The Dallas Mavericks will certainly be in the market for some new faces to bring in for the 2013-14 season.
With only five players currently under contract for next year, the Mavericks will need to bring in several new players based on the assumption that there are many from this year’s roster who will not be returning.
If that is the case, they will have to look elsewhere to improve.
While there are certainly plenty of free agents available, there are some that just would not be good fits in a Dallas Mavericks uniform next season, and it's these players that the organization would be smart to stay clear of.
Chris Kaman just never seemed to be a good fit with the Mavericks this past season.
The big man put up respectable numbers on offense, averaging over 10 points per game, grabbing five rebounds and shooting over 50 percent from the floor. However, his defense is what really brought him down this year.
Kaman's lackluster defense paired with Dirk Nowitzki's typically lackluster defense contributed to the Mavericks having the 27th-worst defense in the league in terms of opponent’s points per game in 2012-13.
Kaman can be a valuable piece to a team in need of an offensive big man, but bringing him back to Dallas, especially for anywhere near the $8 million it cost them in 2012-13, would be a huge mistake.
More likely than not, the Dallas Mavericks will be on the hunt for a new starting point guard next year.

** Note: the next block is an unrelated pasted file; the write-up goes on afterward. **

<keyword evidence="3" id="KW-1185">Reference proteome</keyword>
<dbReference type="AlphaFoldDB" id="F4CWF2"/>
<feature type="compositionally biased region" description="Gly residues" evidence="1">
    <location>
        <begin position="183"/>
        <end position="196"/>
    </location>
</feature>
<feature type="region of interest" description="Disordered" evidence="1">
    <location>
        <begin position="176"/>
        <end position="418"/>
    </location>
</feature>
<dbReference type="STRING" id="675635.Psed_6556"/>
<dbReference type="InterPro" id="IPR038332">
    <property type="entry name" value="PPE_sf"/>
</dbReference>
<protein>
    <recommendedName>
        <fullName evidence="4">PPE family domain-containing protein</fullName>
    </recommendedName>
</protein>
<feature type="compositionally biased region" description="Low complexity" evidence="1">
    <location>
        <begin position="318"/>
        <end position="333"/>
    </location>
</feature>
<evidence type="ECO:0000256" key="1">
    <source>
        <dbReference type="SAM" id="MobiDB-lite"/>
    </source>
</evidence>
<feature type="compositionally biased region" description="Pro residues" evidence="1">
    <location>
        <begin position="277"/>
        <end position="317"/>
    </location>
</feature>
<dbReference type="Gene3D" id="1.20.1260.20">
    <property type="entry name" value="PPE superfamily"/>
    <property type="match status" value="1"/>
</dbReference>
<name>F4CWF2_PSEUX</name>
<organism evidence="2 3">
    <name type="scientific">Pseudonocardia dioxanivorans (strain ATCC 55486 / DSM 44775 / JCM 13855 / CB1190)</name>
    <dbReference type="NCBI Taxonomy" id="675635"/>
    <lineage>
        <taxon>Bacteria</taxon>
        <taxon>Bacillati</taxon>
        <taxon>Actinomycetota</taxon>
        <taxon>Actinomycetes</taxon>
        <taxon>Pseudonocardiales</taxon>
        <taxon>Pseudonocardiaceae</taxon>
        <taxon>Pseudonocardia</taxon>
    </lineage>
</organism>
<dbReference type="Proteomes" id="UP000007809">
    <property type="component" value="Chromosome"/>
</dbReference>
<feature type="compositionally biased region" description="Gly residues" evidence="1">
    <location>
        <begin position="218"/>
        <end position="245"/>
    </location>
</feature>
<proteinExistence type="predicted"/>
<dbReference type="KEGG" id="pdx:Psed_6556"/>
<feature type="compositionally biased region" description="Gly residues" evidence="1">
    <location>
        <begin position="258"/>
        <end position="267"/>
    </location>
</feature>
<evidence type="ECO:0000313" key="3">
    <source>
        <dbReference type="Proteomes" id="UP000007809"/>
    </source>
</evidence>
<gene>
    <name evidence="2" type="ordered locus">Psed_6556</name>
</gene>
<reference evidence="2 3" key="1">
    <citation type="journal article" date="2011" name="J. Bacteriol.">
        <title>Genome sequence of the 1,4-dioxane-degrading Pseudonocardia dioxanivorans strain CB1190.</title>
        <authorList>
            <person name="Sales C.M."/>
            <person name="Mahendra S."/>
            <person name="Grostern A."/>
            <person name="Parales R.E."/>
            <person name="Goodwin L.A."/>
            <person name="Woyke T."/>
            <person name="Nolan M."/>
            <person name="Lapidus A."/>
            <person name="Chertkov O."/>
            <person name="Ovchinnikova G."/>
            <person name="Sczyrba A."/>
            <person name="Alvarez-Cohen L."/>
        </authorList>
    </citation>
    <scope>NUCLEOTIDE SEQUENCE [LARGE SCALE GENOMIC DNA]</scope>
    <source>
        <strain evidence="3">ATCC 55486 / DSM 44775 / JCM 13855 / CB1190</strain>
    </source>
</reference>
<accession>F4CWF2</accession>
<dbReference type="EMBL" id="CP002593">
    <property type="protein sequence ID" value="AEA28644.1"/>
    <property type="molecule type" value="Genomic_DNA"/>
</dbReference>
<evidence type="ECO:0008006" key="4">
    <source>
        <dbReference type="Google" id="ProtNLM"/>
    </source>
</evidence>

Mo Williams will be a free agent after his most recent stint with the Utah Jazz, and Williams certainly can provide a big scoring threat when on the floor.
However, the Mavericks and Williams are far from a perfect match.
Williams is the exact type of point guard the Mavs need to avoid bringing in next season.
Williams is a shoot-first guard, which doesn't fit the Dallas system, already having a go-to scorer in Dirk Nowitzki who needs to be passed to on a regular basis. Although he can be a decent passer at times, Williams’ career average of five assists is also far from what the Mavs are looking for in a lead guard.
Plus, simply put, Williams a bad defensive player.
The Mavericks need to bring in a point guard who can help them turn their defensive backcourt around, not make it worse like Williams would do.
Bringing in a veteran point guard to compete with Darren Collison for a starting spot wouldn't be a bad strategy for the Mavericks, but Mo Williams is not the answer.
Nate Robinson brings about many of the same problems as Mo Williams does in a free-agent point guard.
He shoots too much and has been inconsistent in his career. In addition, his height makes him less than ideal for dealing with the physical point guards in the West on the defensive end.
However, up until a few months ago, there was a major attraction to the possibility of bringing in Robinson: You could do it for cheap.
Robinson was signed to the Chicago Bulls this season for an astonishing $854,389, making him easily one of the most underpaid point guards in the league.
He showed it by basically carrying the Bulls offense on his back en route to a first-round playoff victory over the Brooklyn Nets. Robinson even led the Bulls to a Game 7 win on the road without Derrick Rose, Luol Deng or Kirk Heinrich in the lineup.
The problem with Robinson's playoff performance from the Dallas Mavericks’ perspective is that it now has raised his price tag considerably.
Robinson won't sign somewhere for under $1 million next season; in fact, some NBA team will likely offer him a multi-year, multimillion-dollar deal.